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Prominent Degos-like Skin Lesions in a Patient with Chronic Cutaneous Lupus Erythematosus

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Prominent Degos-like skin lesions in a patient with chronic cutaneous lupus erythematosus
Misha M Mutizwa MD1, Mark B Tang MBBS MRCP (UK) M Med (Int Med) FAMS2, See Ket Ng MBBS M Med (Int Med)2
Dermatology Online Journal 16 (7): 5

1. Washington University School of Medicine, Division of Dermatology, St. Louis, Missouri.
2. National Skin Centre, Singapore


Malignant atrophic papulosis, commonly known as Degos disease, is a rare vasculopathy encompassing both benign, cutaneous and lethal systemic variants. We report a case of chronic cutaneous lupus erythematosus in a 41-year-old male presenting with prominent Degos-like skin lesions. Multiple atrophic, porcelain-white, scar-like papules and plaques with dusky, erythematous borders, suggestive of malignant atrophic papulosis, were noted on the patient’s back. Additional cutaneous findings included photo-distributed facial erythema and discoid lupus-like plaques on the face, shoulders, and arms. Clinicopathological correlation supported a diagnosis of chronic cutaneous lupus erythematosus; hydroxychloroquine was initiated with good clinical response. No new or active lesions were observed at the sixteen-month follow-up. This case highlights a rare skin finding associated with chronic cutaneous lupus erythematosus and underscores the importance of ruling out primary autoimmune disease, particularly lupus, before a diagnosis of malignant atrophic papulosis can be made.


Malignant atrophic papulosis (MAP), commonly known as Degos disease, is a rare, occlusive microangiopathic vasculopathy characterized by the presence of “pathognomonic” skin lesions, commonly described as scarred papules with atrophic, porcelain-white centers and a rim of peripheral erythema and telangiectasia [1]. Classically-defined MAP is multisystemic and almost universally fatal [1]. Whereas a variety of organ systems can become involved, gastrointestinal and neurologic sequelae are most common. Death most often results from bowel perforation [1]. A strictly cutaneous variant of MAP has also been recognized and portends a more favorable prognosis [1].

Degos-like skin lesions have, on occasion, been reported in association with autoimmune disorders such as lupus erythematosus, progressive systemic sclerosis, Wegener granulomatosus, and dermatomyositis [2, 3, 4, 5]. We report a rare case of chronic cutaneous lupus erythematosus (CCLE) associated with prominent Degos-like skin lesions, highlighting the possibility that these uncommon skin lesions may be an atypical presenting sign of autoimmune skin diseases such as CCLE.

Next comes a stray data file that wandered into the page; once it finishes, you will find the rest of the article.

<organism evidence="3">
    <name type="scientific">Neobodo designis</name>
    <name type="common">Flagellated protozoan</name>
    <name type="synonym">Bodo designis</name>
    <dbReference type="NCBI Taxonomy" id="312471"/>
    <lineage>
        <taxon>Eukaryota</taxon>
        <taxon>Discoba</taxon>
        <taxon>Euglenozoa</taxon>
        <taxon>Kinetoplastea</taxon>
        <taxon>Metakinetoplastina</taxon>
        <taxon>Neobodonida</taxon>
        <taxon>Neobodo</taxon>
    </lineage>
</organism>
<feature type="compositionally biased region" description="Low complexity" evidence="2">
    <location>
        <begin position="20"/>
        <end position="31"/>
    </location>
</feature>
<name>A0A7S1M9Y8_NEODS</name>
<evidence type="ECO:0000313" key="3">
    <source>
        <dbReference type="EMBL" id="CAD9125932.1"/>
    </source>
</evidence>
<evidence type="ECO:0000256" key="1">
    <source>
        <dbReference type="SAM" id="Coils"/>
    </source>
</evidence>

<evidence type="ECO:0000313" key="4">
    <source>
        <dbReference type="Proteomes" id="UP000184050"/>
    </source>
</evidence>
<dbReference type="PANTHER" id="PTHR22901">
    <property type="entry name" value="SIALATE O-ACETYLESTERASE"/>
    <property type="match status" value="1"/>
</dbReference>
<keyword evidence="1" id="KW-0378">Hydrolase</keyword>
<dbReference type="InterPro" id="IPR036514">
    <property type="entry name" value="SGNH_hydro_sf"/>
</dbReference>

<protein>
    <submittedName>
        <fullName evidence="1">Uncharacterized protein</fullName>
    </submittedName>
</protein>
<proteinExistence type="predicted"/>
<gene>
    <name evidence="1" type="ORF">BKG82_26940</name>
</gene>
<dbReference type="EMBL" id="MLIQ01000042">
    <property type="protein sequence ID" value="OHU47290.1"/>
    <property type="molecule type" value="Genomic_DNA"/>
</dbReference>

Case report

Figure 1
Figure 1. (Gross, pre-treatment) Atrophic, porcelain-white, scar-like papules and plaques with dusky, erythematous borders on patient’s back.

A 41-year-old male with no notable past medical history presented with widespread papular skin lesions of three years duration on his back. Cutaneous exam revealed prominent atrophic, porcelain-white, scar-like papules and plaques with dusky, erythematous borders and areas of confluence on the back (Figure 1). Additional cutaneous findings included photo-distributed facial erythema and scattered erythematous, scaly papules and plaques over the face, shoulders, arms, and thighs. Systemic review was unremarkable.

Baseline laboratory investigation was notable for a positive anti-nuclear antibody titer of 1:400 with a speckled, homogenous pattern. Additional autoimmune markers were negative, including autoantibodies against double-stranded DNA, extractable nuclear antigens, cardiolipin, and phospholipids.

Figure 2Figure 3
Figure 2. Photomicrograph of skin biopsy specimen showing a central area of compact hyperkeratosis and atrophy with an underlying wedge-shaped area of degeneration and infarcted collagen extending into the mid-dermis. (H&E, x20)

Figure 3. Photomicrograph of skin biopsy specimen showing basal vacuolar degeneration. (H&E, x40)

Histopathological examination of a lesion from the patient’s back showed a central area of compact hyperkeratosis and atrophy with an underlying wedge-shaped area of degeneration and infarcted collagen extending into the mid-dermis (Figure 2), consistent with MAP. Additional histological findings included vacuolar basal degeneration (Figure 3), a dermal perivascular and perifollicular lymphocytic infiltrate, and increased mucin deposition identified with alcian blue staining. Direct immunofluorescence studies were negative.

Figure 4
Figure 4. (Gross, One year post-treatment) Decreased peripheral erythema with contraction of scar-like areas and no new active lesions.

A presumptive diagnosis of CCLE was made after careful clinicopathological correlation. The patient was started on hydroxychloroquine (5 mg/kg/day) and low-dose aspirin. Smoking cessation was also advised. On follow-up, there was decreased peripheral erythema and contraction of the scar-like areas in the lesions on the patient’s back (Figure 4). The erythematous papules and plaques improved without scarring. At a sixteen-month follow-up, the patient remained systemically well with no new or active cutaneous lesions having developed since the initiation of therapy.